The defendant averred that it had expended the sum of N300,000 to defend the suit.
The court after perusal of the submissions of both parties stated it was trite that when an employee complained that the terms of his employment contract was breached.
That the employee had the burden not only to place before the court the terms and conditions of the employment, but the manner in which it was breached by the employer.
The court in addition averred that the claimant had placed before the court his letter of employment, resignation letter, termination letter.
The court held that law is settled that parties are bound by the terms and conditions of the contract of employment in writing freely entered into,
The judge said “the claimant tendered his letter of resignation after one month to take effect from that day.
“The defendant rejected the claimant’s resignation on the ground that he breached the terms of employment for failing to give two months notice.
“There was no mode for termination of the employment by either party during the probationary period in the contract of employment.
“The position of the law is that a notice of resignation becomes effective and valid the moment it is received by the person or authority it is addressed to.
“This is because the employee has absolute power to resign and the employer has no discretion to refuse to accept. And it is not necessary for the person to whom the notice of resignation is addressed to reply that the resignation has been accepted
“The defendant is not permitted to refuse to accept the claimant’s resignation for whatever reason.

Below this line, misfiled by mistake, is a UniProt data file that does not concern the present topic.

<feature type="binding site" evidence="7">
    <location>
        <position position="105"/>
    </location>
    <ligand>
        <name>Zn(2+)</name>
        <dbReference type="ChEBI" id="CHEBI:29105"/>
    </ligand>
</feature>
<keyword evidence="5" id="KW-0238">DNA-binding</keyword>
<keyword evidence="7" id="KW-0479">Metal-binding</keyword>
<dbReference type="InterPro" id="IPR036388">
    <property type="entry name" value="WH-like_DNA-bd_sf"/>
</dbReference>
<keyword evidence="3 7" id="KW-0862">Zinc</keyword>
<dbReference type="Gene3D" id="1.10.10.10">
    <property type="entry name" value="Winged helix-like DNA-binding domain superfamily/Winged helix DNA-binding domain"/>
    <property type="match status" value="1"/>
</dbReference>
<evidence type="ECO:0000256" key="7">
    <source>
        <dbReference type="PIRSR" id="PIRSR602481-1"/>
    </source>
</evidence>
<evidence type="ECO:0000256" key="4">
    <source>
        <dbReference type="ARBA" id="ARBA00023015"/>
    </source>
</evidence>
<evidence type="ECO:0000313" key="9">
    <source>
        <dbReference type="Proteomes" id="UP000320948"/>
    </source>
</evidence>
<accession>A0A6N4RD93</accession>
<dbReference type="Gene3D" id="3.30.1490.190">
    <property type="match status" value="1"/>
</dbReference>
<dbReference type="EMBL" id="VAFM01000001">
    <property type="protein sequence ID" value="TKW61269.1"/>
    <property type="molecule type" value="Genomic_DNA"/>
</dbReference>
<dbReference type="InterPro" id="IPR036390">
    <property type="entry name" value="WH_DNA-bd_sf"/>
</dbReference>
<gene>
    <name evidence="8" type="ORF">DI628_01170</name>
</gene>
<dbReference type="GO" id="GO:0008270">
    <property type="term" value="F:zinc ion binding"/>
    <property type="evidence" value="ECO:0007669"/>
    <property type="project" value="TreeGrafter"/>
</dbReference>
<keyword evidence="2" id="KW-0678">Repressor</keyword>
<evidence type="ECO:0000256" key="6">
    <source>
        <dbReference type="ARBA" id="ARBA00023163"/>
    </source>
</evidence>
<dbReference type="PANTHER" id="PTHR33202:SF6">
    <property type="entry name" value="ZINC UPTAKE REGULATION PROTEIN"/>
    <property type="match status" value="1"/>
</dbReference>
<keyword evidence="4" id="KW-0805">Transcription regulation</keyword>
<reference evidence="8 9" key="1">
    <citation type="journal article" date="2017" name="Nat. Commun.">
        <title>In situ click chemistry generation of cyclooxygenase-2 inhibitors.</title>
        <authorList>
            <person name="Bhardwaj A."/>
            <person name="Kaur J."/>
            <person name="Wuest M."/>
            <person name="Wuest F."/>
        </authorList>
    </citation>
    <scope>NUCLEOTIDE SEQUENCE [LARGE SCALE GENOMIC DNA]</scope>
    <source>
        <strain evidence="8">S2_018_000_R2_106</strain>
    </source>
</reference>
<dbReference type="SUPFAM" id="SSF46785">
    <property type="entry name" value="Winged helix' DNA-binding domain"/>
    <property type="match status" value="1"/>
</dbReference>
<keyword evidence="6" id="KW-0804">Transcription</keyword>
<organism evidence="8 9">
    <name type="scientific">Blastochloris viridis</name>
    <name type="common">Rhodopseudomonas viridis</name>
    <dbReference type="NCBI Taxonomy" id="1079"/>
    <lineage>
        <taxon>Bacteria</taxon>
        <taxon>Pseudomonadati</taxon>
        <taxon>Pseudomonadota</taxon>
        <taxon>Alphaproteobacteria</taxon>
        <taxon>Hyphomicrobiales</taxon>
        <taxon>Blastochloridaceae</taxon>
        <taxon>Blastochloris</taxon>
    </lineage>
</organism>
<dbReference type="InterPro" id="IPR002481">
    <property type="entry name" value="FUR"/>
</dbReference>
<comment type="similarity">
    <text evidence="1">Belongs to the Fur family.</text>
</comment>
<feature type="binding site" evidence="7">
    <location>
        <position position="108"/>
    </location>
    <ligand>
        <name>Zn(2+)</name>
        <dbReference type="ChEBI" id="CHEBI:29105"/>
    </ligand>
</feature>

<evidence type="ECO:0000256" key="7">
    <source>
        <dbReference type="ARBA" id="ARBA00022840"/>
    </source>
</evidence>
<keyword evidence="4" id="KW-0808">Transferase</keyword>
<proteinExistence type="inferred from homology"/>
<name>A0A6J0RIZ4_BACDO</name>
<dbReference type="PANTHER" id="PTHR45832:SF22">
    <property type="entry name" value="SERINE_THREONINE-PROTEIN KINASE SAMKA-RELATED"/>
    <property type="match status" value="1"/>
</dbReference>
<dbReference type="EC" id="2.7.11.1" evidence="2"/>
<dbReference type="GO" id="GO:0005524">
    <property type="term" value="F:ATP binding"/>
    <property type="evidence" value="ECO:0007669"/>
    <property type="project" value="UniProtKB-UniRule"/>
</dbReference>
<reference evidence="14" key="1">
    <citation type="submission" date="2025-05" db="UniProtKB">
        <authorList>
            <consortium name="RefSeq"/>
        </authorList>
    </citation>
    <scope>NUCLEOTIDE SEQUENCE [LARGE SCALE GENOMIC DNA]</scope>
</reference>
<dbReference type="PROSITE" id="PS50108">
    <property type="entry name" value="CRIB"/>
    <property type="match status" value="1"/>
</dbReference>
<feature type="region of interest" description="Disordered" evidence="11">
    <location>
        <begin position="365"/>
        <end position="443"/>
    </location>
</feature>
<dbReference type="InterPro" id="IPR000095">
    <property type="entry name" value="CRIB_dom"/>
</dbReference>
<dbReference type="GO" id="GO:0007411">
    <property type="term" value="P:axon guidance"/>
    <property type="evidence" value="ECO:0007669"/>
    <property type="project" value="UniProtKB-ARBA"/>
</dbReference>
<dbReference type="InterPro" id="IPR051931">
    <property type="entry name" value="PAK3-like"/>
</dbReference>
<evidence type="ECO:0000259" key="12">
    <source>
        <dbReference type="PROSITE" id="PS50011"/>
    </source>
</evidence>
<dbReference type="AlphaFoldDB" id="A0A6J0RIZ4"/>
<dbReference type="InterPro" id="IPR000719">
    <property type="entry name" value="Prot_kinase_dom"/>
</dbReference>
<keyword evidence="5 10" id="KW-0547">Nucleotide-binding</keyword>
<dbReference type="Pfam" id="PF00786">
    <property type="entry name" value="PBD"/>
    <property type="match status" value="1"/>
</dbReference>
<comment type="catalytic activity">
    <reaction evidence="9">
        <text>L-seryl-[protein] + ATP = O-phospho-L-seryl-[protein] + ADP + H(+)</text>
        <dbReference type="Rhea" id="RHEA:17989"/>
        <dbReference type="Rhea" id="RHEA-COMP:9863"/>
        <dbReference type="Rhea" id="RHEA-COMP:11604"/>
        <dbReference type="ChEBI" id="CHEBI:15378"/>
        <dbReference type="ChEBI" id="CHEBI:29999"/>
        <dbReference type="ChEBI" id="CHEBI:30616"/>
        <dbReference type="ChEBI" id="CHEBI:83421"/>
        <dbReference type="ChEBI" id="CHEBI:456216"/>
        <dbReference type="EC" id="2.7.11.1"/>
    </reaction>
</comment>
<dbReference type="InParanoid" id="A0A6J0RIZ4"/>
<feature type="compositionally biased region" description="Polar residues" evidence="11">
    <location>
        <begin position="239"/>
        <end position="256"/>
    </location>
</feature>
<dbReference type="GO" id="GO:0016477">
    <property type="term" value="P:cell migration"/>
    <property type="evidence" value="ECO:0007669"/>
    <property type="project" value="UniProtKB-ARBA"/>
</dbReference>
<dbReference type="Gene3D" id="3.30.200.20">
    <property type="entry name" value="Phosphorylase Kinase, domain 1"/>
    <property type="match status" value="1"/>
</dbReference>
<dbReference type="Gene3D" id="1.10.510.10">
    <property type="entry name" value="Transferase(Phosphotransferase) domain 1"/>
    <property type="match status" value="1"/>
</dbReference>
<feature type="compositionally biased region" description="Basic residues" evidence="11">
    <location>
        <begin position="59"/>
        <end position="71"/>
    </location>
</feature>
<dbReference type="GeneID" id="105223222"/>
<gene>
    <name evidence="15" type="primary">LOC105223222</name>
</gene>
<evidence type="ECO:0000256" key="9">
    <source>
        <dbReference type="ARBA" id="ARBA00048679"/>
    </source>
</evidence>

“The claimant stopped coming to work after his resignation as he was no longer an employee of the defendant.
“It is therefore not correct that the claimant absconded from duty.
“The claimant’s complaint and unchallenged evidence is that the defendant ‘compelled’ him to come back to work out the notice period.
“The Black’s Law Dictionary Eight Edition defines the word compel at page 300 as “to cause or bring about by force, threats, or overwhelming pressure.”
“Upon the defendant’s refusal to accept the claimant’s resignation, and being compelled to work out the two months notice period, the claimant reported to the defendant’s office on April 28,2017 and wrote a letter dated April 29,2017.
“Giving two months notice of resignation to begin May 1, 2017 and end 30th June 2017.
” I find that compelling the claimant to resume for the purpose of working out the two months notice period after his resignation amounts to Forced Labour.
“This is a violation of Section 34 (1) (c) of the 1999 Constitution as amended, and it is unconstitutional.
” Section 73 (1) of the Labour Act CAP L1 LFN 2004 expressly mentions this constitutional provision and makes Forced Labour a criminal offence punishable with a fine or to imprisonment for a term not exceeding two years, or to both.
“The ILO Convention Concerning Forced or Compulsory Labour, 1930 (No 29) ratified by Nigeria prohibits Forced Labour.
“The defendant could have made a demand for payment in lieu of notice provided in the exit provision but chose not to.
“The defendant’s action in compelling/forcing the claimant to work out the notice period is illegal; and I so hold.
“Having found that the defendant has breached the claimant’s fundamental right provided in Section 34 (1) (c) of the 1999 Constitution as amended.
“It will not serve the purpose of justice for the Court to leave the wrong done to the claimant without a remedy in this suit; the claimant having made a complaint to the Court both in his pleadings and evidence about being compelled to resume to work out the notice period.
“The latin maxim ‘ubi jus ibi remedium’ which means ‘for every wrong the law provides a remedy’ is applicable in this instance.
“The claimant gave unchallenged evidence that having been compelled to resume, he had to abandon all other things to work out the notice period.
“The claimant is entitled to an award of damages for Forced Labour applying the provisions of section 19 (d) of the National Industrial Court Act 2006”, the court held.